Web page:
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If it is known that existing digital signature schemes like elliptic curve crypto or RSA are vulnerable to quantum computers, why haven't we already switched to Lamport signatures or something like that? Is there something that prevents people from deploying this type of signature right now?

I understand that we still believe/know that nobody has a good working quantum computer yet but why not make the switch anyway?

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  • This quantum computing thing is overhyped by bloggers and YouTubers. Let these quantum computer come and prove that they really can break presently used cryptographic algorithms. Once it is proven in an experiment or a research, a new standard will arrive.
    – defalt
    Commented Dec 22, 2017 at 17:16
  • Because there are no safe candidates, The one already presented are either broken or have low performance,.
    – Aria
    Commented Dec 22, 2017 at 18:20
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    See cdc.informatik.tu-darmstadt.de/fileadmin/user_upload/Group_CDC/… slides 13 and following about the efficiency problems (key size, signature size, computational efforts..) Commented Dec 22, 2017 at 18:30
  • @defalt I know its been a few years, but its my understanding that RSA can be broken if large integers can be factored. The D-Wave quantum computers, even though not general purpose, are able to factor N bit integers using N^2 quantum bits. So if they can get to the 1~10M quantum bit range they can break existing RSA keys. They are currently at 2048 bits and scaling at a More's Law like pace. As long as there are no unforeseen problems with scaling up, there is a reasonable chance they might be there in 10 years or so.
    – user4574
    Commented Nov 18, 2021 at 2:09

2 Answers 2

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If it is known that existing digital signature schemes like elliptic curve crypto or RSA are vulnerable to quantum computers, why haven't we already switched to Lamport signatures or something like that?

Quantum computers were not a realistic threat when these algorithms became standardized and widely deployed. As indicated in the comments by @Steffen Ullrich, hash-based signatures carry some disadvantages. The size of the public/private keys and the size of the signatures can be a non-negligible downside if quantum computers aren't relevant.

Additionally, some hash-based signature schemes are stateful. Stateless schemes carry a big advantage over stateful schemes in regards to implementation simplicity.

Is there something that prevents people from deploying this type of signature right now?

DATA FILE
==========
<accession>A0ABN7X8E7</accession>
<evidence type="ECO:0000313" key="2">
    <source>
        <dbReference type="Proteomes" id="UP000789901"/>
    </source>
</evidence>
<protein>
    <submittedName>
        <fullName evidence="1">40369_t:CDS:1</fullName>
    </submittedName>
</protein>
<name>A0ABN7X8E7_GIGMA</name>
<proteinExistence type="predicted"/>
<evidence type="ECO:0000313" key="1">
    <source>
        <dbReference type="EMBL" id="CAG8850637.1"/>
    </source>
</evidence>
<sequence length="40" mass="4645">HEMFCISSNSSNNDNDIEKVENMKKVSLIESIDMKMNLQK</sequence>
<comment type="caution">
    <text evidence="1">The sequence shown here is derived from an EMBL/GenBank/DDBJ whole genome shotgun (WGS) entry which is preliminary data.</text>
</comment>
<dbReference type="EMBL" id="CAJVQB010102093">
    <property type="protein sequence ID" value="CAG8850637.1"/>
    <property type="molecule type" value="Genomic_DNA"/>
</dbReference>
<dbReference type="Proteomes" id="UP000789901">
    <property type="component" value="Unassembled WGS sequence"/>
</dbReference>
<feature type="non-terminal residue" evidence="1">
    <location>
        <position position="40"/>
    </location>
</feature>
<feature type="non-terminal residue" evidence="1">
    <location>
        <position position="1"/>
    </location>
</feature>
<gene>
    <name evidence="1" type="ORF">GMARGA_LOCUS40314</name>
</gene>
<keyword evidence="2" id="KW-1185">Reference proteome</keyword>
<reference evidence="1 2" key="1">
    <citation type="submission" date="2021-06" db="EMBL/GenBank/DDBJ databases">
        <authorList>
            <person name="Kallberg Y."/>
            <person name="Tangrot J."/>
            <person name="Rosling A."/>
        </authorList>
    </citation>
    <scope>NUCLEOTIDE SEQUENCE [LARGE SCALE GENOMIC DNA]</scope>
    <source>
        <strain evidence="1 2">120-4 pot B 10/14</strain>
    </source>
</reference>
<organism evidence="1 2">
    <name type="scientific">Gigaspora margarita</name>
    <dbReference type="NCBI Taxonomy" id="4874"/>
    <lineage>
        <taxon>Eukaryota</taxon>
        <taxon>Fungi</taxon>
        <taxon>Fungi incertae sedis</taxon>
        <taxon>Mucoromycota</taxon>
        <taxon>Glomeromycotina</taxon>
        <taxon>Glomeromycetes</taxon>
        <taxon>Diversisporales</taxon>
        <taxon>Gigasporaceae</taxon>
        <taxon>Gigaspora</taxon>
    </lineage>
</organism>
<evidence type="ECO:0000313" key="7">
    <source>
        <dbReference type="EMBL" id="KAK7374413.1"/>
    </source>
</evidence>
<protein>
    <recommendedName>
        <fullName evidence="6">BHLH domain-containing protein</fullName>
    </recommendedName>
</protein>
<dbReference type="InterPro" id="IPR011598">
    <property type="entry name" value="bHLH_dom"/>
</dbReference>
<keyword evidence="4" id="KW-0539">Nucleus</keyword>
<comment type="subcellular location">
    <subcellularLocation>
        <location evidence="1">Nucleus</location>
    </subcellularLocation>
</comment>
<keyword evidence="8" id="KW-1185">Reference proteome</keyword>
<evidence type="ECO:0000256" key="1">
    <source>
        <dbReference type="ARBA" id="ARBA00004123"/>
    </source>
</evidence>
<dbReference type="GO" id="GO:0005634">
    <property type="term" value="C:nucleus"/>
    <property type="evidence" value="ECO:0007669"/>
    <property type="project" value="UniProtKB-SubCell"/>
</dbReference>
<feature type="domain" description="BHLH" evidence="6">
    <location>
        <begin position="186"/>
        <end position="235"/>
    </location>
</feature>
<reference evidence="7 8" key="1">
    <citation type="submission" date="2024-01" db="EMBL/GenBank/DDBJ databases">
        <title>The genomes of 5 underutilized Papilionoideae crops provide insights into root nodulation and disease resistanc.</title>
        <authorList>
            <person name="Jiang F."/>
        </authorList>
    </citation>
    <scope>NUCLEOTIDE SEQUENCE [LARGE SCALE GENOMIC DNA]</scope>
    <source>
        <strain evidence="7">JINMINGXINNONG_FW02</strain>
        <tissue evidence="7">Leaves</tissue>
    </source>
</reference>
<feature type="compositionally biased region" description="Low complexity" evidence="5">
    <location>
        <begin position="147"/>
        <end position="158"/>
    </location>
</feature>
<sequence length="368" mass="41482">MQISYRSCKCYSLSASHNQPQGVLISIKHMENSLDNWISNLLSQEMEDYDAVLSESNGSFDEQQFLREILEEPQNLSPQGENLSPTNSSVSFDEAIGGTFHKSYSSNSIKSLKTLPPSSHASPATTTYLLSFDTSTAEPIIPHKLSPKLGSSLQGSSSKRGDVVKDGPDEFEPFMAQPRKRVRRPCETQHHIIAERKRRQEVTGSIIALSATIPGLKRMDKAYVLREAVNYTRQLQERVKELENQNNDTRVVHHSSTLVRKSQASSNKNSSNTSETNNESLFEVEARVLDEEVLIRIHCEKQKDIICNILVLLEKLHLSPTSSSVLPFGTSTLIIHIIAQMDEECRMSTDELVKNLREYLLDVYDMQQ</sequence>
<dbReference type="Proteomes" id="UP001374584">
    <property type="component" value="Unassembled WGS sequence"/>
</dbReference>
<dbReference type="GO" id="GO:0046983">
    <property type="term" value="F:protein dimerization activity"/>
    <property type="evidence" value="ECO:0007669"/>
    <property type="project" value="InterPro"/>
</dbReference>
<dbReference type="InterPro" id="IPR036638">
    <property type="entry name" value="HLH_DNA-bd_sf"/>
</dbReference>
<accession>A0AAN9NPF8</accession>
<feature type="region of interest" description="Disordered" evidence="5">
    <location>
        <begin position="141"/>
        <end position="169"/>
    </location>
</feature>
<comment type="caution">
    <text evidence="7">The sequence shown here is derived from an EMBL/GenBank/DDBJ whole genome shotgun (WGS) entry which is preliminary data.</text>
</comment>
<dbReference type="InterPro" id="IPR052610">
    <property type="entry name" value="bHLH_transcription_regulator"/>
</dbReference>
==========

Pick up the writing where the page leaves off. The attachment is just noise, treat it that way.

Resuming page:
I understand that we still believe/know that nobody has a good working quantum computer yet but why not make the switch anyway?

For a cryptographic algorithm to be adopted for use in the real world, it needs to be standardized.

Hash-based signature have been submitted to NISTs call for post-quantum algorithms.. It is entirely possible that hash-based signatures will become standardized and recommended for use - assuming that they survive the analysis. The deadline for submissions was just closed (November 30, 2017) and it will probably be a few years before anything is standardized.

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This summer I attended a nice summer school about real-world cryptography and privacy. The days and presentations were passing and we saw some magnificent pieces of research. Newer, faster and more secure algorithms were presented by many PhD's and researchers. So, at some point, I just asked the same question: "Why do we still use 3DES instead of these to encrypt credit card transactions??". The answer I received and give you is this: you don't want to risk changing something that is tested, compatible with many other technologies and it's proven to work. Imagine a bank using such a new technology...

  1. They have to hire people who know how to implement this new algorithm to encrypt data - and pay them of course.

  2. Reprocess all their old data to be compatible with the latest technology they want to implement(already a pain in the ass, since they will already be somehow hashed, so you add a step, you don't replace it)

  3. Every other service sharing or getting information from you must also be compatible with your new technology (banks have dmz's for clients or governal services)

Will they be more secure? PROBABLY.

Will they be fully functional and operative? DEFINITELY NOT.

That's what they told me and you know what? I was in the akward position as a security researcher to tell them "ohh, uhhmm you are right..."

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